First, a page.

16-06-2021 | Original Article
Is Overparenting Associated with Adolescent/Young Adult Emotional Functioning and Clinical Outcomes Following Concussion?
Gepubliceerd in: Child Psychiatry & Human Development | Uitgave 6/2022Log in om toegang te krijgen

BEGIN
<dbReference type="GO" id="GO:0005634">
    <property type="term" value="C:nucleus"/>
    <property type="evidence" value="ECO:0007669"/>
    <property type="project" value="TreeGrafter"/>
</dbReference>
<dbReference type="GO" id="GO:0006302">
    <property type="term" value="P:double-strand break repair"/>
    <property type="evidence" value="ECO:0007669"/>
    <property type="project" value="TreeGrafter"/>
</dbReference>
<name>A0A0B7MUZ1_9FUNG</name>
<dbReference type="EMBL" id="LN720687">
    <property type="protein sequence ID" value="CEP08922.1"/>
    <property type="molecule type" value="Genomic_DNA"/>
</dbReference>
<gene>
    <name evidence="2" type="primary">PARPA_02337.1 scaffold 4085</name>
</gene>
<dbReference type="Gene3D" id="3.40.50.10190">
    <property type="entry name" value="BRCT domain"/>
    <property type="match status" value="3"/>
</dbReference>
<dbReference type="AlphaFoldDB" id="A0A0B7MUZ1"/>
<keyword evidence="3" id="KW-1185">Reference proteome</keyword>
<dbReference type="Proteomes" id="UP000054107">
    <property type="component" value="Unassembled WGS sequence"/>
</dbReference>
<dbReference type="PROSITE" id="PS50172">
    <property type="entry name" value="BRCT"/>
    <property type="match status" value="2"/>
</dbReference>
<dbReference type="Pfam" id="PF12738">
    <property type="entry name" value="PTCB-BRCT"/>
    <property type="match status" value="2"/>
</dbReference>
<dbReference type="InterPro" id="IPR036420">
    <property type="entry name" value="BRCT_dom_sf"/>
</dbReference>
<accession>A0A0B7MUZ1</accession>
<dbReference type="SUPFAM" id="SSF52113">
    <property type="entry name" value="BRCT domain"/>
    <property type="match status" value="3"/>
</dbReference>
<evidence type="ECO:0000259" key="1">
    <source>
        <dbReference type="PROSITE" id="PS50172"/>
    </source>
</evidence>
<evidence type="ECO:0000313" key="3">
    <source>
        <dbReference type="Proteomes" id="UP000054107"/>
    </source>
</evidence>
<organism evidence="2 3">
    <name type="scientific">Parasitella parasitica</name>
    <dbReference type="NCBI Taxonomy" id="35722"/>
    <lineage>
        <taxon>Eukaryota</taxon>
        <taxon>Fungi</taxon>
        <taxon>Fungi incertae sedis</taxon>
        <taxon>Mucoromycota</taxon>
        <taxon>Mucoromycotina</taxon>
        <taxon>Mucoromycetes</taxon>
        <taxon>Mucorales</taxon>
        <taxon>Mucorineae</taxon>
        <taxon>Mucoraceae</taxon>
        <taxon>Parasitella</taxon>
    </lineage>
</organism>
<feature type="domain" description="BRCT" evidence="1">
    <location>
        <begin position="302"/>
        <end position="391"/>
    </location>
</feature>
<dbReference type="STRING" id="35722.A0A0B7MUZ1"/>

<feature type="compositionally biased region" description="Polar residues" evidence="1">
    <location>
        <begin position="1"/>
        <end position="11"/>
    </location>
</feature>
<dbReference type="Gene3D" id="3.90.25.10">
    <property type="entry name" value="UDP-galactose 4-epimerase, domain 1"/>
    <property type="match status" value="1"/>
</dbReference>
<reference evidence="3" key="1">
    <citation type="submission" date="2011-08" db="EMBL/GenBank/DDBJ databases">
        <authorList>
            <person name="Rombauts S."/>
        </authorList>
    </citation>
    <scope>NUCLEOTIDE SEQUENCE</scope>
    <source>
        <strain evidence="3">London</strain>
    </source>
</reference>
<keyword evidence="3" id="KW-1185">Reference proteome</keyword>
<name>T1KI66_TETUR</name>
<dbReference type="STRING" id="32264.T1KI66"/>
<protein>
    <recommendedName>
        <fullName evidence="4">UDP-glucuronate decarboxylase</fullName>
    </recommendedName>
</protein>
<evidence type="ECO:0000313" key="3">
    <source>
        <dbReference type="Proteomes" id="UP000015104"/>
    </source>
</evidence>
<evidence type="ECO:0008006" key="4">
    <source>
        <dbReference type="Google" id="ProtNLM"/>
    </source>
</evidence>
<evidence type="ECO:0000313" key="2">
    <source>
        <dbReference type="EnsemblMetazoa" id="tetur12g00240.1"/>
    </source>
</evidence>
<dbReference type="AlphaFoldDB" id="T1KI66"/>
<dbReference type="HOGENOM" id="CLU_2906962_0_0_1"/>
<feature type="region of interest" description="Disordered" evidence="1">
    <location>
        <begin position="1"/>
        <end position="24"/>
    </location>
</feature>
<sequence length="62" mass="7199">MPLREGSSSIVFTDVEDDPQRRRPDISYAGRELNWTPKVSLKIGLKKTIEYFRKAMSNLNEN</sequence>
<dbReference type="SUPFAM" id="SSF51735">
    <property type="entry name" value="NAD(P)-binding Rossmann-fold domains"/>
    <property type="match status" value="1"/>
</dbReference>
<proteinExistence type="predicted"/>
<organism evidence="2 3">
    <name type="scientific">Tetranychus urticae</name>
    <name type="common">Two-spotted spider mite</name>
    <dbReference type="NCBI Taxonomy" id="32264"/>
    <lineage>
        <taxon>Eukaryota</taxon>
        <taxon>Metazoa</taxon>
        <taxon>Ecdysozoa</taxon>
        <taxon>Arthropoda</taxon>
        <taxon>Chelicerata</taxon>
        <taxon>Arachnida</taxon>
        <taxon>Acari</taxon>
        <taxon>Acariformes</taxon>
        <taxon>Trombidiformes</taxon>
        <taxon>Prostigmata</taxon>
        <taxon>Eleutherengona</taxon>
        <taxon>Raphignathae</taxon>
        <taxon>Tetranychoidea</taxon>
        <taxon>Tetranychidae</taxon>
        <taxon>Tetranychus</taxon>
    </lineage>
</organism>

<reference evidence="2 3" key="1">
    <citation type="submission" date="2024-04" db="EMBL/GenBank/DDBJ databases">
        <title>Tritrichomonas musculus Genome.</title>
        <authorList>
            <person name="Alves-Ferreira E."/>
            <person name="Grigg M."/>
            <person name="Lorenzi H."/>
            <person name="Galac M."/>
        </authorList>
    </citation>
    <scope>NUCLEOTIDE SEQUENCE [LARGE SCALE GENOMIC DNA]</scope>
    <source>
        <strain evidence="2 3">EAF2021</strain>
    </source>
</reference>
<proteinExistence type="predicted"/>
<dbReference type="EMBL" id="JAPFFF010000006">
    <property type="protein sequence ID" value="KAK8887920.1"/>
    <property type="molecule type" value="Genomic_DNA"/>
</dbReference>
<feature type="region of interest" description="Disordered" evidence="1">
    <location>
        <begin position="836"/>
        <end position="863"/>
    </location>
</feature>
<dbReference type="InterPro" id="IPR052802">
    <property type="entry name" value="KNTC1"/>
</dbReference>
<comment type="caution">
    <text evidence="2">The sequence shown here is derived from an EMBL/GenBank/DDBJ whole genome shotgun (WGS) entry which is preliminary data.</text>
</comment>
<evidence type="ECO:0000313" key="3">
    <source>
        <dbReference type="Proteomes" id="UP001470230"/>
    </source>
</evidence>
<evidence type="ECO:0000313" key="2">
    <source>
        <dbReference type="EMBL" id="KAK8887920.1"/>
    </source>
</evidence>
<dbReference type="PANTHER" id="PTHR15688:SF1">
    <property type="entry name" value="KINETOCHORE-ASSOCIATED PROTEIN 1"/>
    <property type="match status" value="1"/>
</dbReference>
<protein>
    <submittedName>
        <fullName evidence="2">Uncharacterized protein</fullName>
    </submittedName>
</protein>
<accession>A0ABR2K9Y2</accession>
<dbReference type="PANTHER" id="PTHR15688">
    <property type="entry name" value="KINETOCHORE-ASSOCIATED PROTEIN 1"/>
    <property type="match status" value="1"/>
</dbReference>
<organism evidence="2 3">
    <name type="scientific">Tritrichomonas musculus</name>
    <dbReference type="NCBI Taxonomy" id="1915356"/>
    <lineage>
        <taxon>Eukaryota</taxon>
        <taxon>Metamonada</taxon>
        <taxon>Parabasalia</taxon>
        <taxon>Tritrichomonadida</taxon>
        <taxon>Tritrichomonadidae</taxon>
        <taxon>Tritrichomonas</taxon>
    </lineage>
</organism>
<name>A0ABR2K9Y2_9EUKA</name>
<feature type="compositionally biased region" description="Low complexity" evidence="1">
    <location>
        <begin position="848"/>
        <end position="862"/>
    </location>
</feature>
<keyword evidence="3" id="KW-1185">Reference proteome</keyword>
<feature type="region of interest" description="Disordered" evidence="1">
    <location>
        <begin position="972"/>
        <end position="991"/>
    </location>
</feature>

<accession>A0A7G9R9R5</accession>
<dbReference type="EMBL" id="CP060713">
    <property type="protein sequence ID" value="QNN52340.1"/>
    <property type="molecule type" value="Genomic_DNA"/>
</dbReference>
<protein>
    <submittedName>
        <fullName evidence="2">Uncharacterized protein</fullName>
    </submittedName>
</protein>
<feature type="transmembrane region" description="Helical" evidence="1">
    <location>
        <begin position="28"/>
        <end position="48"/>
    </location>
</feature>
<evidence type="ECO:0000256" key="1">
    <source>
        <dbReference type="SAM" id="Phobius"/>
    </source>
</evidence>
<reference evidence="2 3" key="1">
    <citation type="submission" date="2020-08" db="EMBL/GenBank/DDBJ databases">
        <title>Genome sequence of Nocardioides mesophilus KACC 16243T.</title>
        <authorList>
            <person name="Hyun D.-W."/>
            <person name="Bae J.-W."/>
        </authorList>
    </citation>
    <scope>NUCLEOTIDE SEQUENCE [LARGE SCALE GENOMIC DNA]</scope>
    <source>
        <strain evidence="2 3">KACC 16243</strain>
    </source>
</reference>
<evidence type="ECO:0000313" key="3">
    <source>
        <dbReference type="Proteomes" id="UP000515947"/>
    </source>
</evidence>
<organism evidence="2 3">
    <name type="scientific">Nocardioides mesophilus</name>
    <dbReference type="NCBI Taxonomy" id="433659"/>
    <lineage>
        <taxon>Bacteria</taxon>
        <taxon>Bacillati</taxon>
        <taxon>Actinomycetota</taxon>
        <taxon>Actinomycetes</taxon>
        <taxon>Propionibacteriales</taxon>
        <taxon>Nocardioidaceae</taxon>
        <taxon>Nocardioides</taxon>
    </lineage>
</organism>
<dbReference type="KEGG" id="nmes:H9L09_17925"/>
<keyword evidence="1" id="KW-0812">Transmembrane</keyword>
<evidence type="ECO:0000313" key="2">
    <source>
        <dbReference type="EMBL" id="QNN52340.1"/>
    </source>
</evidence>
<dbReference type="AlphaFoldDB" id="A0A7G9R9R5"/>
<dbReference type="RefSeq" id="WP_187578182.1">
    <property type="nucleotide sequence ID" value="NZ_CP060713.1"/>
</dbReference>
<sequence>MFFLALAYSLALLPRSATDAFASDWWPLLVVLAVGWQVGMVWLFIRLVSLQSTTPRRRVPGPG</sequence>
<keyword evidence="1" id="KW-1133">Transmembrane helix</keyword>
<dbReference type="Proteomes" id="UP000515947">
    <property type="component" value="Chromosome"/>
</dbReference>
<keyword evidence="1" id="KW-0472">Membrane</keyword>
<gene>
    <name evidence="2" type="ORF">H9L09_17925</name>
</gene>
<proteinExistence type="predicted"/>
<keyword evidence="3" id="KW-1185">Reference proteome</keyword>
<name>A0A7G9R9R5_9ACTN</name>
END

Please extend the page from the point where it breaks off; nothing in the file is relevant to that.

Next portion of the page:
Overparenting (O-P), or “helicopter” parenting, has warranted increased attention across the past decade. It is characterized as being overly involved, protective, and low on granting autonomy, and is associated with deleterious psychosocial outcomes outside of the concussion literature. This study examined the association of overparenting and patient emotional distress and clinical outcomes (i.e., symptoms, neurocognitive test scores, recovery time) post-concussion. Adolescents/young adult concussion patients (injury < 30 days) and parents (N = 101 child-parent dyads) participated. Patient participants completed measures of depression, anxiety, stress, and concussion clinical outcomes while parents concurrently completed an overparenting measure. Results of a general linear model found that overparenting was associated with higher anxiety and stress report of the child. Overparenting had a significant positive correlation with concussion recovery, although of a small magnitude. Emotional distress level, but not overparenting, was moderately associated with worse performance on clinical outcomes, including neurocognitive testing, vestibular/ocular motor dysfunction, and concussion symptom severity.